Paul_S_
Beginner
181 Views

John McCalpin wrote:
The key parameter is the latency-bandwidth product, which determines the number of cache line transfers that have to be "in flight" concurrently to fill the memory pipeline.  For my Xeon E3-1270, the latency was 55ns and the BW was 21.33 GB/s, giving a latency-bandwidth product of 1173 Bytes, or about 18.3 cache lines.  A single core can have 10 L1 cache misses in flight, but the L2 hardware prefetchers usually provide additional concurrency.   My measurement of 17.9 GB/s corresponds to about 15.4 lines in flight, but at 84% utilization the bandwidth is probably limited by DRAM bus stalls (both read/write turnarounds and rank-to-read stalls) rather than by the concurrency that the processor could generate.

Does Intel specify the amount of additional in-flight cachelines that are provided by the HW prefetcher operating on the L2 level?

McCalpinJohn
Black Belt
181 Views

I have not seen much useful detail about the L2 HW prefetcher capabilities.   Some information is implicit in the performance counters that count "occupancy" at various places in the memory hierarchy.  For example, the Xeon E5 v4 Uncore Performance Monitoring Guide says that the CBo occupancy counters can increment by a maximum of 20 per cycle, so the maximum concurrency available at that level of the hierarchy is 20 transactions times the number of CBo slices.  There is also a core counter for OFFCORE_REQUESTS_OUTSTANDING, but I can't remember if I have seen a limit on how many times it can increment per cycle on the various processor generations.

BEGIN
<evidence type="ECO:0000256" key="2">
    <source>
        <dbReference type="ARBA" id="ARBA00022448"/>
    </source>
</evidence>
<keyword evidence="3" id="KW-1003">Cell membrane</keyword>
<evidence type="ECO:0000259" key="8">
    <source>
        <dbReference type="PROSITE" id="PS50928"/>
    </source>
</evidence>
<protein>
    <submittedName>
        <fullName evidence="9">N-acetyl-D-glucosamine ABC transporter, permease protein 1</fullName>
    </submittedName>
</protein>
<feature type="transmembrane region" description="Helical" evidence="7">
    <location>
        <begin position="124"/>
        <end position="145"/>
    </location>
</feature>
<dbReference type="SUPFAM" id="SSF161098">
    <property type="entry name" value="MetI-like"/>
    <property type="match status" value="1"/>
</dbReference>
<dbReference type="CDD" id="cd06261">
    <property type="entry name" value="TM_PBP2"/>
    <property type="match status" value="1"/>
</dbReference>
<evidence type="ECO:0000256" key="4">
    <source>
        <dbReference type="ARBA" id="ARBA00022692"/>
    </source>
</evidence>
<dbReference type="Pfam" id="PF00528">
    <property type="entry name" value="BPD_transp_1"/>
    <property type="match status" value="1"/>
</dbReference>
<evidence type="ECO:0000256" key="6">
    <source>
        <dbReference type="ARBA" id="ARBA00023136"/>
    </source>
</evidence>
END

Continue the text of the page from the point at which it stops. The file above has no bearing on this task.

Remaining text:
The L2 HW prefetchers are limited in how many pages they can track, but again the public descriptions are vague.   The absolute limits are probably not particularly interesting because the behavior is so dynamic -- the number of L2 HW prefetches that are generated depends on the number of pages being accessed, the types of the accesses, the "busyness" of the L2 cache, and other factors.   If the OFFCORE_REQUESTS_OUTSTANDING counter works correctly, then running a sequence of tests with increasing values of the CMASK field should quickly show the maximum number of concurrent requests outstanding for any particular test code.

Paul_S_
Beginner
181 Views

Thank you; I was hoping that you could have pointed me to an official Intel document such that one could justify a theoretical upper bound on the single-threaded main-memory BW (without measuring).

I also found the following paper: https://tu-dresden.de/zih/forschung/ressourcen/dateien/abgeschlossene-projekte/benchit/2009_PACT_aut...

It shows --among other things-- the bandwidth gain due to HW prefetching for a single thread.

Reply